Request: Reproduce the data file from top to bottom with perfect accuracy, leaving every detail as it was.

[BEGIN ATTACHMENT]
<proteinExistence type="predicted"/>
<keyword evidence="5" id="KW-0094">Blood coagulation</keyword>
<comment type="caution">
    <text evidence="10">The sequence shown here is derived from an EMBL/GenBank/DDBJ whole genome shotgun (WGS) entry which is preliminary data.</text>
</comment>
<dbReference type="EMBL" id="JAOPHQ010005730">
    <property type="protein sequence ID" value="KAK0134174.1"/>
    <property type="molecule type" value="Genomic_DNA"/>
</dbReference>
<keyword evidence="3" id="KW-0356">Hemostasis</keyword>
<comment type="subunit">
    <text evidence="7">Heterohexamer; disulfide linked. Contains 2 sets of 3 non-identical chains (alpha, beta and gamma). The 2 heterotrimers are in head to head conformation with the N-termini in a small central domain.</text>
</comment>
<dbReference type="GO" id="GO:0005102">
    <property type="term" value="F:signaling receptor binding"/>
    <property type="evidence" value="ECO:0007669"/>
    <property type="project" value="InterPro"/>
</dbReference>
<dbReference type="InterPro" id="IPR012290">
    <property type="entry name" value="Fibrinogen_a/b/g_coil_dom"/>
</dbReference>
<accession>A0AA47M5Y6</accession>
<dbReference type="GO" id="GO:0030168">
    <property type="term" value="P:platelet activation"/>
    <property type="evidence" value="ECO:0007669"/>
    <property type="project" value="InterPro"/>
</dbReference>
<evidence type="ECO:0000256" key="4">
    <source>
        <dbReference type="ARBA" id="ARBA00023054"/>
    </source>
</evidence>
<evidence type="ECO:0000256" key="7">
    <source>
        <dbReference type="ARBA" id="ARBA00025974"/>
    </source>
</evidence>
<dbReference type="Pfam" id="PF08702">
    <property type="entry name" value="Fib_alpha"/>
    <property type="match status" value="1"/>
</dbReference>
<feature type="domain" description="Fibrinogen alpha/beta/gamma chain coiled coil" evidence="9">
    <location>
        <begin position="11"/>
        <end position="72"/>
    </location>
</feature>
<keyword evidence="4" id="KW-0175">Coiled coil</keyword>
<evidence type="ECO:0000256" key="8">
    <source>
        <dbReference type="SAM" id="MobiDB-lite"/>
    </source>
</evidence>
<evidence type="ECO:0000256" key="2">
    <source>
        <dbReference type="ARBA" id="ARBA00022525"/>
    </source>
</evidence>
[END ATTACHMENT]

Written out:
<proteinExistence type="predicted"/>
<keyword evidence="5" id="KW-0094">Blood coagulation</keyword>
<comment type="caution">
    <text evidence="10">The sequence shown here is derived from an EMBL/GenBank/DDBJ whole genome shotgun (WGS) entry which is preliminary data.</text>
</comment>
<dbReference type="EMBL" id="JAOPHQ010005730">
    <property type="protein sequence ID" value="KAK0134174.1"/>
    <property type="molecule type" value="Genomic_DNA"/>
</dbReference>
<keyword evidence="3" id="KW-0356">Hemostasis</keyword>
<comment type="subunit">
    <text evidence="7">Heterohexamer; disulfide linked. Contains 2 sets of 3 non-identical chains (alpha, beta and gamma). The 2 heterotrimers are in head to head conformation with the N-termini in a small central domain.</text>
</comment>
<dbReference type="GO" id="GO:0005102">
    <property type="term" value="F:signaling receptor binding"/>
    <property type="evidence" value="ECO:0007669"/>
    <property type="project" value="InterPro"/>
</dbReference>
<dbReference type="InterPro" id="IPR012290">
    <property type="entry name" value="Fibrinogen_a/b/g_coil_dom"/>
</dbReference>
<accession>A0AA47M5Y6</accession>
<dbReference type="GO" id="GO:0030168">
    <property type="term" value="P:platelet activation"/>
    <property type="evidence" value="ECO:0007669"/>
    <property type="project" value="InterPro"/>
</dbReference>
<evidence type="ECO:0000256" key="4">
    <source>
        <dbReference type="ARBA" id="ARBA00023054"/>
    </source>
</evidence>
<evidence type="ECO:0000256" key="7">
    <source>
        <dbReference type="ARBA" id="ARBA00025974"/>
    </source>
</evidence>
<dbReference type="Pfam" id="PF08702">
    <property type="entry name" value="Fib_alpha"/>
    <property type="match status" value="1"/>
</dbReference>
<feature type="domain" description="Fibrinogen alpha/beta/gamma chain coiled coil" evidence="9">
    <location>
        <begin position="11"/>
        <end position="72"/>
    </location>
</feature>
<keyword evidence="4" id="KW-0175">Coiled coil</keyword>
<evidence type="ECO:0000256" key="8">
    <source>
        <dbReference type="SAM" id="MobiDB-lite"/>
    </source>
</evidence>
<evidence type="ECO:0000256" key="2">
    <source>
        <dbReference type="ARBA" id="ARBA00022525"/>
    </source>
</evidence>